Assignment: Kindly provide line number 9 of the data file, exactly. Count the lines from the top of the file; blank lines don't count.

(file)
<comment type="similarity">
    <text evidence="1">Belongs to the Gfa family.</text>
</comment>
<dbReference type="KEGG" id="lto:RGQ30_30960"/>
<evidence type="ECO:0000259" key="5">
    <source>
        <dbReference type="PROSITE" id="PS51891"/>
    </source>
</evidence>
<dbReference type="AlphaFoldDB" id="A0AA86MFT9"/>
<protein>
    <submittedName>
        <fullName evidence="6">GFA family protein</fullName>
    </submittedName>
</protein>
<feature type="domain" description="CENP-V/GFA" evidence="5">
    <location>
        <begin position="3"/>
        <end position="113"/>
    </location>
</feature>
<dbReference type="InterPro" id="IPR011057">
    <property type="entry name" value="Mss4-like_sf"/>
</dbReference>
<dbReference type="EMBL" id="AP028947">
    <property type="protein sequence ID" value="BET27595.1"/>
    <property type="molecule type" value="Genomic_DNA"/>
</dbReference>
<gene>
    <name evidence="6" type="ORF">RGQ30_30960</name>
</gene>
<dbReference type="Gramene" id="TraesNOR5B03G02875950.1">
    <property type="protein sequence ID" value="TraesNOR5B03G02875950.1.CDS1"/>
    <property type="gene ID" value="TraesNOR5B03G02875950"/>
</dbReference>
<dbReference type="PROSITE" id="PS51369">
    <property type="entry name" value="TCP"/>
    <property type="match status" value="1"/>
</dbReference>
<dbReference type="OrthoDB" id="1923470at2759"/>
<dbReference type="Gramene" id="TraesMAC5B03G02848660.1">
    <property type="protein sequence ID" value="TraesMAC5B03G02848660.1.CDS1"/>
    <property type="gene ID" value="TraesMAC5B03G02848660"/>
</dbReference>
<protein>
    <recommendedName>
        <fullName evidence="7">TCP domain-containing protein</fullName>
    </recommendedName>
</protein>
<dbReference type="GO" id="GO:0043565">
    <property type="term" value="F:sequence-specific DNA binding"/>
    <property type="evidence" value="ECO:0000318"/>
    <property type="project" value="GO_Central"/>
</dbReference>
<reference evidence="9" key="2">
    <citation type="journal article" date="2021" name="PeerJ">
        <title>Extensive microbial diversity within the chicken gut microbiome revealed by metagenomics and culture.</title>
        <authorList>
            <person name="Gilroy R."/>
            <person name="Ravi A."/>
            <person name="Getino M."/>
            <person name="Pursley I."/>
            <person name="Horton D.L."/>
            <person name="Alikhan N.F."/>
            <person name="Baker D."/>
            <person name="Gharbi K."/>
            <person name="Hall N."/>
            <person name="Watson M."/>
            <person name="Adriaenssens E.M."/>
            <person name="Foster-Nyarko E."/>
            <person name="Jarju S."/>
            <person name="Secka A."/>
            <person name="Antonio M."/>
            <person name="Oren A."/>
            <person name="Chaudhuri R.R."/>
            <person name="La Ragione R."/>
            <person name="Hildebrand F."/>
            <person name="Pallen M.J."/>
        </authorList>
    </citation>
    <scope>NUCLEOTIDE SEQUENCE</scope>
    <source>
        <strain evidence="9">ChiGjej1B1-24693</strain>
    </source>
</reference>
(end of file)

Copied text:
</evidence>